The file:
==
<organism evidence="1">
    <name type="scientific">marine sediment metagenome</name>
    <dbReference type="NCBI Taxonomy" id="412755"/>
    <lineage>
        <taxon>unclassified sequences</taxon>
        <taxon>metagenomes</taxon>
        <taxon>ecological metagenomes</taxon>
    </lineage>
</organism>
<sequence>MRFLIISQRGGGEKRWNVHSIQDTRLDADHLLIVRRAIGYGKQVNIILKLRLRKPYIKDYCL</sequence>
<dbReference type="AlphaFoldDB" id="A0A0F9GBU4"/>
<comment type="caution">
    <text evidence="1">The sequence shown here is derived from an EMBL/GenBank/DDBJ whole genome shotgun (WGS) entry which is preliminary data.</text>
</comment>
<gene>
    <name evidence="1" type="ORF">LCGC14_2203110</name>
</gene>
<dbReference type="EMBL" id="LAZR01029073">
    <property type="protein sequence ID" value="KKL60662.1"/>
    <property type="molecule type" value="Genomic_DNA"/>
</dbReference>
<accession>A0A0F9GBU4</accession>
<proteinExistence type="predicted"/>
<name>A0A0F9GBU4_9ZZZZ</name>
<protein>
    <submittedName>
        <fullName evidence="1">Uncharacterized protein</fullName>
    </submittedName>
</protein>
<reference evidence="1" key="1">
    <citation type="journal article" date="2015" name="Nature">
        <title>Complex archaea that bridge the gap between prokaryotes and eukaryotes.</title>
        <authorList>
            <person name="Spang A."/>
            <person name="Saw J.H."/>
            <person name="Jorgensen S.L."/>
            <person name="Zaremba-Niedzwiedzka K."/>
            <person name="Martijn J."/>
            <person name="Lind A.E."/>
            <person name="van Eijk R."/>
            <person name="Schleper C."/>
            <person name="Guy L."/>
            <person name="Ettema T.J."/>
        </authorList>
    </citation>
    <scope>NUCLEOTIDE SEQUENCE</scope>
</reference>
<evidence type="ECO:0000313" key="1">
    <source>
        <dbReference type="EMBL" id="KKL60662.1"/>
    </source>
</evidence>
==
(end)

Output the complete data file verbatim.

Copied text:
<organism evidence="1">
    <name type="scientific">marine sediment metagenome</name>
    <dbReference type="NCBI Taxonomy" id="412755"/>
    <lineage>
        <taxon>unclassified sequences</taxon>
        <taxon>metagenomes</taxon>
        <taxon>ecological metagenomes</taxon>
    </lineage>
</organism>
<sequence>MRFLIISQRGGGEKRWNVHSIQDTRLDADHLLIVRRAIGYGKQVNIILKLRLRKPYIKDYCL</sequence>
<dbReference type="AlphaFoldDB" id="A0A0F9GBU4"/>
<comment type="caution">
    <text evidence="1">The sequence shown here is derived from an EMBL/GenBank/DDBJ whole genome shotgun (WGS) entry which is preliminary data.</text>
</comment>
<gene>
    <name evidence="1" type="ORF">LCGC14_2203110</name>
</gene>
<dbReference type="EMBL" id="LAZR01029073">
    <property type="protein sequence ID" value="KKL60662.1"/>
    <property type="molecule type" value="Genomic_DNA"/>
</dbReference>
<accession>A0A0F9GBU4</accession>
<proteinExistence type="predicted"/>
<name>A0A0F9GBU4_9ZZZZ</name>
<protein>
    <submittedName>
        <fullName evidence="1">Uncharacterized protein</fullName>
    </submittedName>
</protein>
<reference evidence="1" key="1">
    <citation type="journal article" date="2015" name="Nature">
        <title>Complex archaea that bridge the gap between prokaryotes and eukaryotes.</title>
        <authorList>
            <person name="Spang A."/>
            <person name="Saw J.H."/>
            <person name="Jorgensen S.L."/>
            <person name="Zaremba-Niedzwiedzka K."/>
            <person name="Martijn J."/>
            <person name="Lind A.E."/>
            <person name="van Eijk R."/>
            <person name="Schleper C."/>
            <person name="Guy L."/>
            <person name="Ettema T.J."/>
        </authorList>
    </citation>
    <scope>NUCLEOTIDE SEQUENCE</scope>
</reference>
<evidence type="ECO:0000313" key="1">
    <source>
        <dbReference type="EMBL" id="KKL60662.1"/>
    </source>
</evidence>